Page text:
With two exceptions (2006 and 2009), these years provided producers excellent returns, culminating in 2014 with one of the best years ever. Real milk prices actually increased, with most of the increase in 2014. Milk prices averaged $19.25 per cwt for the entire period. During these eight years, average annual ROE was 6.8 percent.

This era also stands out with a rise in the real (after inflation) cost of production. Corn, soybean and related commodity costs spiked above the rate of inflation in 2007-2013. Higher real milk prices may have made it possible for producers to allow net cost of production to drift upward.


2014: A fluke year

The dairy export takeoff era reached its summit in 2014. Farm Credit East staff suggests the year was a “fluke” created by the perfect storm of a one-time surge in China’s demand for dry milk products coupled with a shortfall of exportable product from New Zealand.

That year, U.S. milk production increased by 5 billion pounds, while farm milk prices increased $4 per cwt and farm profitability reached record highs.

A shift has started

Many of the factors that drove the dairy export takeoff era and culminated with the record year of 2014 have now shifted. A stronger U.S. dollar creates headwinds for exports. China’s buying spree slowed. The European Union (EU) ended production quotas, and New Zealand returned to more normal production.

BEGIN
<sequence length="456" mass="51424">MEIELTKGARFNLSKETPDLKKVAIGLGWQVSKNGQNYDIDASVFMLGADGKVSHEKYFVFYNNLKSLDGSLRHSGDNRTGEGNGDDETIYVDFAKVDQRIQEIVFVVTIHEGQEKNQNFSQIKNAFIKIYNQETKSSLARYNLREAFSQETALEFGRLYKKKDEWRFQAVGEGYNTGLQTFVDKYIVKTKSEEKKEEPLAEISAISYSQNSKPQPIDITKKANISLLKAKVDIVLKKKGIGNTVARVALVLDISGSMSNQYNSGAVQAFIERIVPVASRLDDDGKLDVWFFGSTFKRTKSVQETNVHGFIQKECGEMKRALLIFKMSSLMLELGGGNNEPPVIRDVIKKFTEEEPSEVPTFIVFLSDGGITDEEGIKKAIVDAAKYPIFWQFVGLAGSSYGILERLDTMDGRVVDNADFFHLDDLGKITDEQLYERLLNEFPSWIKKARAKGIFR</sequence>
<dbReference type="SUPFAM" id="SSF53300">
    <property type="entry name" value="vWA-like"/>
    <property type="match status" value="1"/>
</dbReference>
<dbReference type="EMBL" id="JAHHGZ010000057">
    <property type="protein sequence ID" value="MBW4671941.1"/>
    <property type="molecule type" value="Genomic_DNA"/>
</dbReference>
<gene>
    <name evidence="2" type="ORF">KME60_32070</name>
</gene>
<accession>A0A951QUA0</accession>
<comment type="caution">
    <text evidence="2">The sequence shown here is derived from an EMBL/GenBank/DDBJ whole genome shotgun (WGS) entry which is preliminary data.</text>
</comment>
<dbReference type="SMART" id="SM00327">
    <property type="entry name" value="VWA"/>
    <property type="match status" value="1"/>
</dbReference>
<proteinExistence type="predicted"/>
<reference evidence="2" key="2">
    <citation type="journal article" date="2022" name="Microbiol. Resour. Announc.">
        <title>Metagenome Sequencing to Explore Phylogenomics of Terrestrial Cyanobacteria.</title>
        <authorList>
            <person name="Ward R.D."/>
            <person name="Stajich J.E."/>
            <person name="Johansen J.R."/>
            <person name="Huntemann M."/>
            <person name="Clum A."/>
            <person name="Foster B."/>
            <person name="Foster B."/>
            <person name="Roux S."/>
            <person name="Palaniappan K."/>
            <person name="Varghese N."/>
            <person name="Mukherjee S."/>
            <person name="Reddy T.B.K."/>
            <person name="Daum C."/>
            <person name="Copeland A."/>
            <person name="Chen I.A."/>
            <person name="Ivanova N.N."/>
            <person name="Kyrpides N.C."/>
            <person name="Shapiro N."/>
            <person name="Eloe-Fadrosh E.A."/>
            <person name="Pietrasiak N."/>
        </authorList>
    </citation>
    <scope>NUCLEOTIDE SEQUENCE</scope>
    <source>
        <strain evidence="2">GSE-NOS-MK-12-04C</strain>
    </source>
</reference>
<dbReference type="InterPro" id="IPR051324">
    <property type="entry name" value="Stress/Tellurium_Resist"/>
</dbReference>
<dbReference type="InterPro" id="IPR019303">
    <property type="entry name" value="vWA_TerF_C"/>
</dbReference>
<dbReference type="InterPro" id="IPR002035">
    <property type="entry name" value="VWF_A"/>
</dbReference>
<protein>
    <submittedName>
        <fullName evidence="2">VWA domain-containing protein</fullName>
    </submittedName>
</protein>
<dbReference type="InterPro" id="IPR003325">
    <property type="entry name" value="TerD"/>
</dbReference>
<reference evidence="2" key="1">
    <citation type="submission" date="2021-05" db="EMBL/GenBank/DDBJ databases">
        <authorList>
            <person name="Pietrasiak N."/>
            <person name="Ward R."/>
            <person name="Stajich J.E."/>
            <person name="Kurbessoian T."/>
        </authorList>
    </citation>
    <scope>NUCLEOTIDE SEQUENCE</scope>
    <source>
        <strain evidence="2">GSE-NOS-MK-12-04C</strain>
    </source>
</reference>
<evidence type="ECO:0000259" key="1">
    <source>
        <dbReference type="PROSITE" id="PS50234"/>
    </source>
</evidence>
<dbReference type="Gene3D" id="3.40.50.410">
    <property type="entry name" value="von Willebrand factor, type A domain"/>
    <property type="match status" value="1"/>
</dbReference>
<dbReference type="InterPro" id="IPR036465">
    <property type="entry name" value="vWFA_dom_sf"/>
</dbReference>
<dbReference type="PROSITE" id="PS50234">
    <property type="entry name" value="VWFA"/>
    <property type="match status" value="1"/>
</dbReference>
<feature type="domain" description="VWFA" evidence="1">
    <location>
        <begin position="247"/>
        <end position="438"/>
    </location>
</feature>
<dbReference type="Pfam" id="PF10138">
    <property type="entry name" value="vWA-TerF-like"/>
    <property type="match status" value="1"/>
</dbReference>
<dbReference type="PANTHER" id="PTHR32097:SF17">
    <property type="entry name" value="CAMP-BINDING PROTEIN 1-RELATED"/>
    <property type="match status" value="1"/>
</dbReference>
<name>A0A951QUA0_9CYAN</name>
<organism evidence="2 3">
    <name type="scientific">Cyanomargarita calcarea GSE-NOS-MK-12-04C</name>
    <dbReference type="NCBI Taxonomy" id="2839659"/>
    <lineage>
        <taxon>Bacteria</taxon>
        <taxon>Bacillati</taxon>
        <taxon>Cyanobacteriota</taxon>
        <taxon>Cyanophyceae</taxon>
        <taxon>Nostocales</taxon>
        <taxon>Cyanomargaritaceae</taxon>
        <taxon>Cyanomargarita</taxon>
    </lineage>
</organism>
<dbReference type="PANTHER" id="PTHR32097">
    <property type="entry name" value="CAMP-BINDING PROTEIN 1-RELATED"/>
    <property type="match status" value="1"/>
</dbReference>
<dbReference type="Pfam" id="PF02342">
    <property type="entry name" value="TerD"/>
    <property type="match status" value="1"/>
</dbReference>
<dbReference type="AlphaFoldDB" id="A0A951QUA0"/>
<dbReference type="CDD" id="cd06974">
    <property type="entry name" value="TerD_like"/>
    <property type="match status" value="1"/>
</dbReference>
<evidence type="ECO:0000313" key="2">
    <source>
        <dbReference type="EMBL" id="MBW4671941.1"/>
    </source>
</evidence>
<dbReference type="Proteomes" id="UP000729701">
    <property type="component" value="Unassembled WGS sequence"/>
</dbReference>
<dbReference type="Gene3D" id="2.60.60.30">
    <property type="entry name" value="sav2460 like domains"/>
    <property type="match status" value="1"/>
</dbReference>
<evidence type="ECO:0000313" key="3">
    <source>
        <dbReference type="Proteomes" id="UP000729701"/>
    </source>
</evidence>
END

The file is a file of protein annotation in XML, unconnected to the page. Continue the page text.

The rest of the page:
With those shifts, the U.S. dairy industry has entered a new era. Farm Credit East’s advice: Put 2014 in your rear-view mirror and adjust to changing conditions.

“The sooner the market/industry reset from this period is embraced, the better producers can adjust their businesses to changed realities and prepare for continuing success,” the report stated.

  • The Market Pricing Era – V2 (2015-current). Farm Credit East predicts the emerging era will represent a reset of many factors. With milk prices in the $17 to $18 range in 2015, 2016 and likely again in 2017, the current climate appears to be a return to the market-oriented era, including a reduction in farm milk prices and margins.

Instead of holding out hope for a return of 2014, the report suggests the dairy industry turn back the clock to 1996-2010 to view market dynamics. Average net cost of production will be pushed lower, consistently putting farm milk prices under pressure. Farm business rates of return will be significantly lower. Attrition of the national dairy herd and, ultimately, of farms will accelerate.

Those dynamics will require “bold action” to survive and thrive (click here to read How to survive and thrive in a new dairy era). For some producers, that means making substantial adjustments to their cost structure or substantially reducing debt levels to be sustainable.

Low-cost dairy producers will continue to make money, just not as much. Average dairy managers will be continually challenged, and high-cost producers will be under even more intense pressure to either fundamentally improve or to exit the industry. Expansion will be more limited.

The challenge also brings opportunity. Many dairy farms are already well positioned to succeed. Others have the opportunity to make adjustments, but the window of opportunity will not remain open indefinitely. end mark

Headquartered in Enfield, Connecticut, Farm Credit East is part of the Farm Credit System, providing agricultural credit and affiliated services through 21 branch offices within Connecticut, Maine, Massachusetts, New Hampshire, Rhode Island, New York and New Jersey.

Download the full Farm Credit East Knowledge Exchange Report, Dairy Industry Reset Post-2014: A Time for Dairy Producers to Take Bold Action, at Farm Credit East Knowledge Exchange.

Dave Natzke